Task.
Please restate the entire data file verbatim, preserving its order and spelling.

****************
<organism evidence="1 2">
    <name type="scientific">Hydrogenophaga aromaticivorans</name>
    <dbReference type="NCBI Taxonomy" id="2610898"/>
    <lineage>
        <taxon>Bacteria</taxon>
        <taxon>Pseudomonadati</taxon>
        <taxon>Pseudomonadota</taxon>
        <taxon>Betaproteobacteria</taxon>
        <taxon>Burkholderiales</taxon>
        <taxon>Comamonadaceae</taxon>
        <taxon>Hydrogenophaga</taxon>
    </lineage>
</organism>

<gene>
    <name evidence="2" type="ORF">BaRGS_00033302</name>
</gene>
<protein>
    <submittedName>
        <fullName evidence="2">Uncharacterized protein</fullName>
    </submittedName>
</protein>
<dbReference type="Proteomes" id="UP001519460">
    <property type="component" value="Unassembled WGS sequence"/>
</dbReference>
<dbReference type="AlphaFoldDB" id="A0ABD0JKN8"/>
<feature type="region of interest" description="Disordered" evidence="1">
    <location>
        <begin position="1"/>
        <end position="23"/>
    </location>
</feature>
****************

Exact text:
<organism evidence="1 2">
    <name type="scientific">Hydrogenophaga aromaticivorans</name>
    <dbReference type="NCBI Taxonomy" id="2610898"/>
    <lineage>
        <taxon>Bacteria</taxon>
        <taxon>Pseudomonadati</taxon>
        <taxon>Pseudomonadota</taxon>
        <taxon>Betaproteobacteria</taxon>
        <taxon>Burkholderiales</taxon>
        <taxon>Comamonadaceae</taxon>
        <taxon>Hydrogenophaga</taxon>
    </lineage>
</organism>

<gene>
    <name evidence="2" type="ORF">BaRGS_00033302</name>
</gene>
<protein>
    <submittedName>
        <fullName evidence="2">Uncharacterized protein</fullName>
    </submittedName>
</protein>
<dbReference type="Proteomes" id="UP001519460">
    <property type="component" value="Unassembled WGS sequence"/>
</dbReference>
<dbReference type="AlphaFoldDB" id="A0ABD0JKN8"/>
<feature type="region of interest" description="Disordered" evidence="1">
    <location>
        <begin position="1"/>
        <end position="23"/>
    </location>
</feature>